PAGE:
- Vyborg Castle
Vyborg Castle ( _ru. Выборгский замок, _fi. Viipurin linna, _sv. Viborgs fästning) is a Swedish built
medieval fortressaround which the town of Vyborg, Russiaevolved. Currently it is a museum.
Viipurin linna was one of the three major castles of
Finland. It was built as the easternmost outpost of the medieval Kingdom of Sweden: it is located on the Karelian isthmus, on a little islet in the innermost corner of the Gulf of Finland, in a tight strait which connects Suomenvedenpohjato Bay of Viipuri. It was originally constructed in the 1290s.
The town was originally located inside the outer fortifications of the castle, at the fortress island, but it had to be moved to its present location out of the island because of lack of space.
The construction of the fortress started in 1293 by orders of
Torkel Knutsson, the Lord High Constable of Swedenwho made in 1290s a so-called crusadeto Karelia, the so-called Third Finnish Crusade, actually aimed against Russians, i.e Novgorod. He chose the location of the new fortress to keep the Bay of Vyborg, which was a trading site used by locals already for a long time. From the bay, a river way goes inland, ultimately connecting the place to several districts, lakes, and indirectly also to rivers going to Ladoga.
The three high-medieval Finnish "castle fiefs" were ruled from the castles of
Turku, Hämeenlinnaand Viipuri, respectively until the 1360s.
Albert III of Mecklenburgwas elected king, and according to the German model he began to divide up the castle fiefs, which were immense in Finland, into smaller provinces. In some cases, these new, smaller provinces were given separate bailiffs' residences which have since disappeared; this was the case with the Linnavuori castlemound in Porvooand the castle of Korsholm in Ostrobothnia, near the today city of Vaasawhich was founded later. Only earthworks remain at these sites, but in two places, stone strongholds were built which still exist, although in ruins. One is Raseborg Castlein western Uusimaa (west of Helsinki), the other Kastelholmcastle in the Åland(Ahvenanmaa) islands
The castle became the stronghold of the Swedish realm in Karelian regions. Throughout the centuries, it was the first defence of the kingdom against Russians. Its military and strategic status was in the late Middle Ages only second to the fortified capital
The castle and the large surrounding fief became a virtually
autonomous principality. Its governors were usually fiefed with the incomes of the county. The fief of Viborgbecame known as a margraviate. Its governors were generally from the most powerful families of the kingdom. They enjoyed large administrative powers and a good distance from the capital. Those realities made them practically independent rulers. Usually, the castle of Olavinlinna(built in 1470s) was subjugated to Viipuri.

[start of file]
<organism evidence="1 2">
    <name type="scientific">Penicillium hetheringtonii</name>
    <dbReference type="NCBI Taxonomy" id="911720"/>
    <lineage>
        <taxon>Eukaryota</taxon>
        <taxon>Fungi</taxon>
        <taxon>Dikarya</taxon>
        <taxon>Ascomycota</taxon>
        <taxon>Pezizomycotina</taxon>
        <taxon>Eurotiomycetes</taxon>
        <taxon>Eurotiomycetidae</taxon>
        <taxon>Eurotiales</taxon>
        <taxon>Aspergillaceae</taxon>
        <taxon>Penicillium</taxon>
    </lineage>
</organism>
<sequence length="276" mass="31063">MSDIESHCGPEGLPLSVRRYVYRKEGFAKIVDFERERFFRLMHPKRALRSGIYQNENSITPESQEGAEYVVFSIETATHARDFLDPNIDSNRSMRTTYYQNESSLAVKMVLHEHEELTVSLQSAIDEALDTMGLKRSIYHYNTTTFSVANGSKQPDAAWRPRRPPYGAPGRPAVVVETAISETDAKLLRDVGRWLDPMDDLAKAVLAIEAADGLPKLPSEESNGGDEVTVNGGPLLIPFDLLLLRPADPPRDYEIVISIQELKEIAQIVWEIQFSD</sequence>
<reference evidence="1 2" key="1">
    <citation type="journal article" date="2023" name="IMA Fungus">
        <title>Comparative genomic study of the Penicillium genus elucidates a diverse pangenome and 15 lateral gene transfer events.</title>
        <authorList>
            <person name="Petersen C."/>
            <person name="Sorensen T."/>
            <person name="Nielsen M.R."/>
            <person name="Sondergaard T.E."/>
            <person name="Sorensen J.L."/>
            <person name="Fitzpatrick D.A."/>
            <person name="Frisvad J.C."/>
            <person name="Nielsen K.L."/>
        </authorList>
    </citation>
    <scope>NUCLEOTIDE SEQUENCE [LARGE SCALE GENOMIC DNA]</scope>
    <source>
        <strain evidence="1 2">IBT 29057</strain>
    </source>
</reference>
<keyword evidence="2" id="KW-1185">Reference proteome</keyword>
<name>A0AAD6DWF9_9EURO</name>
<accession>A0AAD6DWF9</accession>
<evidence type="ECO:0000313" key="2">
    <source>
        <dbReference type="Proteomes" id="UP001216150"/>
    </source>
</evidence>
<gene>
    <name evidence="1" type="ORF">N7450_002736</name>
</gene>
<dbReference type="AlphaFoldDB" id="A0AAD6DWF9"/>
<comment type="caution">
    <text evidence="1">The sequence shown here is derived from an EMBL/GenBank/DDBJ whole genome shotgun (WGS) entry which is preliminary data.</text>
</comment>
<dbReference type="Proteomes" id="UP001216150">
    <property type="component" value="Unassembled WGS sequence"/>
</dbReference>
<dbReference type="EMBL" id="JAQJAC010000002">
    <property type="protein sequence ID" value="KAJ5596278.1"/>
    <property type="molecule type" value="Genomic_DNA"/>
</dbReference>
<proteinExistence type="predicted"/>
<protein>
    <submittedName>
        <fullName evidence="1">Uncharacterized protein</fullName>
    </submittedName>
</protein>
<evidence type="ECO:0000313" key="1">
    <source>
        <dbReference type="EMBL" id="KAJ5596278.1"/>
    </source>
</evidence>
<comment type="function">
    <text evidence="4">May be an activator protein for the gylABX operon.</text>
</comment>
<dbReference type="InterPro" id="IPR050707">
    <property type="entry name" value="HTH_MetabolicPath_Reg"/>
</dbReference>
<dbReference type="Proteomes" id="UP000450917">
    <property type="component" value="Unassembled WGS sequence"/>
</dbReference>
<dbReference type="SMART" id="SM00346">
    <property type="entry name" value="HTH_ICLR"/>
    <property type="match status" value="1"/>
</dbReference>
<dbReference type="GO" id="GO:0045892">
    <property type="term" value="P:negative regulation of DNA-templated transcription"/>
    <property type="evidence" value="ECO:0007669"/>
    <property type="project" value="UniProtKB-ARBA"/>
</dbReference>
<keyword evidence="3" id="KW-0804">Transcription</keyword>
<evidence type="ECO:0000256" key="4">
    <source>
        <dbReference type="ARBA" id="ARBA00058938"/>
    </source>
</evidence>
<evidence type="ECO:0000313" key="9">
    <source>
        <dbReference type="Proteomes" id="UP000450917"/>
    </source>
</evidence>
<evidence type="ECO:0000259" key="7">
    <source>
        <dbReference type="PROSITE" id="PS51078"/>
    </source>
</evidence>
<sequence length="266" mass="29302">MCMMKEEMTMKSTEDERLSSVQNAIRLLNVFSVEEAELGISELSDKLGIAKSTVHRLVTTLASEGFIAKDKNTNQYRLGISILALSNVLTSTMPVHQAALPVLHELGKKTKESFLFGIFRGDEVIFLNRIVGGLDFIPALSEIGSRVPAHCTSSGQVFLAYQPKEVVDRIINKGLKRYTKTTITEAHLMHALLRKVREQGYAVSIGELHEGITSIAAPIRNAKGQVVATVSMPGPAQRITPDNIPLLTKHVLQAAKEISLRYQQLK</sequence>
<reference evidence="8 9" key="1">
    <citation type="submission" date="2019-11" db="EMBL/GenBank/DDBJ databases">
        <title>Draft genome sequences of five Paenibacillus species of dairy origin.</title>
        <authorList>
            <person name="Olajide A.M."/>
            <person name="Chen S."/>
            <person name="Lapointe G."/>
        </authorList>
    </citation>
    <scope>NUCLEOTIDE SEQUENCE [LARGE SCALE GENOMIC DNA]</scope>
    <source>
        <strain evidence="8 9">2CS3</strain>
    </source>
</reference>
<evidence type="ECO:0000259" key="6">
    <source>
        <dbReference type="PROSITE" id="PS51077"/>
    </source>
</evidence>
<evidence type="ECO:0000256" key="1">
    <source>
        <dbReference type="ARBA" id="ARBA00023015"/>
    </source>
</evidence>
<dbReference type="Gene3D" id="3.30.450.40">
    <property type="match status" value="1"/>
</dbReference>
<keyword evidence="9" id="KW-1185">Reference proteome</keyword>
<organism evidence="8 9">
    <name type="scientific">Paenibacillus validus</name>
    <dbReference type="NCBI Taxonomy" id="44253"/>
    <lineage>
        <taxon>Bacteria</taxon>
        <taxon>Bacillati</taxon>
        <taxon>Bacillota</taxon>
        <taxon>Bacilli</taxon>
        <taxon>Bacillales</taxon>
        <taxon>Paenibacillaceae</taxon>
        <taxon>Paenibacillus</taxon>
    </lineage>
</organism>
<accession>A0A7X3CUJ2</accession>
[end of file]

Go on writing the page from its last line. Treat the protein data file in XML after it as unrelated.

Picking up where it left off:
Prominent figures who held Viipuri as their fief, were
Bo Jonsson Grip, Christer Nilsson Vasa(1417-42), Karl Knutsson Bonde(1442-48, the future king), Eric Axelsson Tott(1457-81), Knut Posse(1495-97), Sten Sture the Elder(1497-99, between his regencies), Eric Bielkeand count John of Hoya. Particularly in 1440s and in late 15th century, the fortresses were further enlarged.
The first mention of firearms in Finland relates to Viborg castle, in 1429. During the Middle Ages the castle was repeatedly besieged by the Russians, most famously in 1495, during the
Russo-Swedish War (1496-1499). Governor Knut Posse was in office 1495-1497. The situation of the defenders looked hopeless, but they were saved by the Viborg blaston 30 November 1495, a mysterious explosion which scared off the Russians because they reportedly saw a St. Andrew's cross in the sky.
In the 16th century, much was renovated and additions made. In the 17th century, the castle was allowed to decay, as Russian danger was decreased and the border was much more eastwards.
Viipuri was taken by the Russians in 1710, but passed back to Finnish hands in 1812 when all of
Old Finlandwas attached to the autonomous Grand Duchy of Finland. The castle owes its present appearance to extensive restorations undertaken in the 1890s. The military of the Russian Empireused the castle until 1918 for housing administration.
Viipuri belonged to the independent Republic of Finland between 1917-1940 and again 1941-1944. As a result of border changes in
World War IIit has been annexed by Russia in 1944.
Main castle, located in eastern part of the islet on itts highest hill, has an irregular four-cornered layout, with the immense tower of St. Olav (Pyhän Olavin torni in Finnish) as its biggest part. 3 or 4 floors, varying in places. Outer fortresses surround the main castle. They follow the islet's coastlines.
* "Medieval castles of Finland", by Dr Carl Jacob Gardberg, state archaeologist
Wikimedia Foundation. 2010.